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The present study explored recipients’ perceptions of food charity and their suggested improvements in inner-city Perth, Western Australia.
In-depth interviews were conducted with charitable food service (CFS) recipients. Transcripts were thematically analysed using a phenomenological approach.
Interviews were conducted at two CFS in inner-city Perth.
The recipients’ journeys to a reliance on CFS were varied and multifactorial, with poverty, medical issues and homelessness common. The length of time recipients had relied on food charity ranged from 8 months to over 40 years. Most were ‘grateful yet resigned’, appreciative of any food and resigned to the poor quality, monotony and their unmet individual preferences. They wanted healthier food, more variety and better quality. Accessing services was described as a ‘full-time job’ fraught with unreliable information and transport difficulties. They called for improved information and assistance with transport. ‘Eroded dignity’ resulted from being fed without any choice and queuing for food in public places, often in a volatile environment. ‘Food memories and inclusion’ reflected a desire for commensality. Recipients suggested services offer choice and promote independence, focusing on their needs both physical and social.
Although grateful, long-term CFS recipients described what constitutes a voluntary failure. Their service improvement recommendations can help meet their nutritional and social needs. A successful CFS provides a food service that prioritises nutritious, good-quality food and individual need, while promoting dignity and social inclusion, challenging in the current Australian context.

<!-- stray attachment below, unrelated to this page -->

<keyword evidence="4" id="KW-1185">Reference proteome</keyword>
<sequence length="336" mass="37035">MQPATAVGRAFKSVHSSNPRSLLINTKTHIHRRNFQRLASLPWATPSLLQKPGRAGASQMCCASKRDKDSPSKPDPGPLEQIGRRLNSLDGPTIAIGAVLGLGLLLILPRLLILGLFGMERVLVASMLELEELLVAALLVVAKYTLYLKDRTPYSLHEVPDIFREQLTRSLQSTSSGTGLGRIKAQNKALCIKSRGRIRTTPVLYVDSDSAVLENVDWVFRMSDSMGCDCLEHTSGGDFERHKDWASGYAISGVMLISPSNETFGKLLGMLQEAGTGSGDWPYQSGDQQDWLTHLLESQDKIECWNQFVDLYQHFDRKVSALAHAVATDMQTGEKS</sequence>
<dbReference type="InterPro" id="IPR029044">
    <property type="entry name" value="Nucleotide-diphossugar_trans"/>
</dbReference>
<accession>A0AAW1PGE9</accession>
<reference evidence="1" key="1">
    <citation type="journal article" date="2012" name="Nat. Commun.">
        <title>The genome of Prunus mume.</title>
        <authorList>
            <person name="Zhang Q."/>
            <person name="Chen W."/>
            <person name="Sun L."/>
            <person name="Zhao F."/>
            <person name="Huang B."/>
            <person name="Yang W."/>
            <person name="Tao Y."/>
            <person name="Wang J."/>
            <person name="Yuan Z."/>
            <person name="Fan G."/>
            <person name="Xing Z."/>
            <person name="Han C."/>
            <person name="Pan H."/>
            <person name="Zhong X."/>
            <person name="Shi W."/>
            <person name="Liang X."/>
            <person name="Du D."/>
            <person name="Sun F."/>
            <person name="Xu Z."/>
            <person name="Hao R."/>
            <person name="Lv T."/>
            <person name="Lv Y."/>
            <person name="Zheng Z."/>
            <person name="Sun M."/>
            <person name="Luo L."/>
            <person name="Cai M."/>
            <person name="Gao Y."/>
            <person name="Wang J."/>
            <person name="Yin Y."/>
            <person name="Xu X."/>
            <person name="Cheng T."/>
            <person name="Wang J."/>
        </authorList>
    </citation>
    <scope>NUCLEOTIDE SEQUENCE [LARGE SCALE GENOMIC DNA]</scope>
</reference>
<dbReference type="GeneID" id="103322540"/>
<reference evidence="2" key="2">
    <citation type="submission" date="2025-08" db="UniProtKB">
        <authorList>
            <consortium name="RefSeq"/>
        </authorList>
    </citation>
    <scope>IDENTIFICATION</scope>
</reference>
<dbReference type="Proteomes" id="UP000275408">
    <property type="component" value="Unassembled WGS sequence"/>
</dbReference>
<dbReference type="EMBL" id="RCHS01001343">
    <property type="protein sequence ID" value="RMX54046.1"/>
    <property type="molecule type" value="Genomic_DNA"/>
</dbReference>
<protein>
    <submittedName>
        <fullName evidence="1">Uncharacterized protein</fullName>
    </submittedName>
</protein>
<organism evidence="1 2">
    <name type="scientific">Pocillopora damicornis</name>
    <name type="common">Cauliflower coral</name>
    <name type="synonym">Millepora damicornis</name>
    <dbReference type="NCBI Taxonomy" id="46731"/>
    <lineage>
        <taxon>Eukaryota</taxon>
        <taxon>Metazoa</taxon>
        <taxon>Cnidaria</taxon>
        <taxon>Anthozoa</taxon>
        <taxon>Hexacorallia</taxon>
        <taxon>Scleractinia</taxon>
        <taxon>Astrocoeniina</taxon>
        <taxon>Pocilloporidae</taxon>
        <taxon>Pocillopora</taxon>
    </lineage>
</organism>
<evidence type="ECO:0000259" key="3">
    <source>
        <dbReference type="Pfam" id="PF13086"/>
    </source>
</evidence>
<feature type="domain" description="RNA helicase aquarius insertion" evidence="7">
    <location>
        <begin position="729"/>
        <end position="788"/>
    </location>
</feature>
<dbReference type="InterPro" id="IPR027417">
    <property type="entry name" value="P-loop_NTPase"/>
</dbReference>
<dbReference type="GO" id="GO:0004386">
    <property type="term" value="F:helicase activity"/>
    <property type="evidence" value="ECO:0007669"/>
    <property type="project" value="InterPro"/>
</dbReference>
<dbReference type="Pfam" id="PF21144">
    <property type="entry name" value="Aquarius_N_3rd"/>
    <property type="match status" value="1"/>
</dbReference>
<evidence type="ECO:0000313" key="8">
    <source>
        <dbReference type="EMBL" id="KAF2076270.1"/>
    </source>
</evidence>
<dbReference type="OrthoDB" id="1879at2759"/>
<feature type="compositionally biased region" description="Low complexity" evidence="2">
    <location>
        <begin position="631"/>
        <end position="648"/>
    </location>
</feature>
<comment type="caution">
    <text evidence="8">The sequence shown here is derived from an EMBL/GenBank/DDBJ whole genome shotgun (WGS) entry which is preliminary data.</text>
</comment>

The majority of memory impairment studies in schizophrenia are cohort
studies using laboratory-based tests, which make it difficult to estimate
the true extent and relevance of memory impairment in patients with
schizophrenia in the community.
To examine the extent of memory impairment in community-based patients
with schizophrenia using a clinically relevant test.
All patients with schizophrenia (n = 190) in one
catchment area were identified, of whom 133 were potentially eligible for
the study; 73 patients volunteered to take part. They were assessed using
the Rivermead Behavioural Memory Test (RBMT), the National Adult Reading
Test, the Positive and Negative Syndrome Scale, the Health of the Nation
Outcome Scales and the Office for National Statistics Classification of
Occupation. Their performance on the memory test was compared with that
of matched controls (n=71).
Patients as a group performed significantly worse (P
< 0.001) than controls on the RBMT. Using the RBMT normative scores,
81% of patients were found to have impaired memory compared with 28% of
Using a clinically relevant test, the majority of community-based
patients with schizophrenia may have memory impairment.
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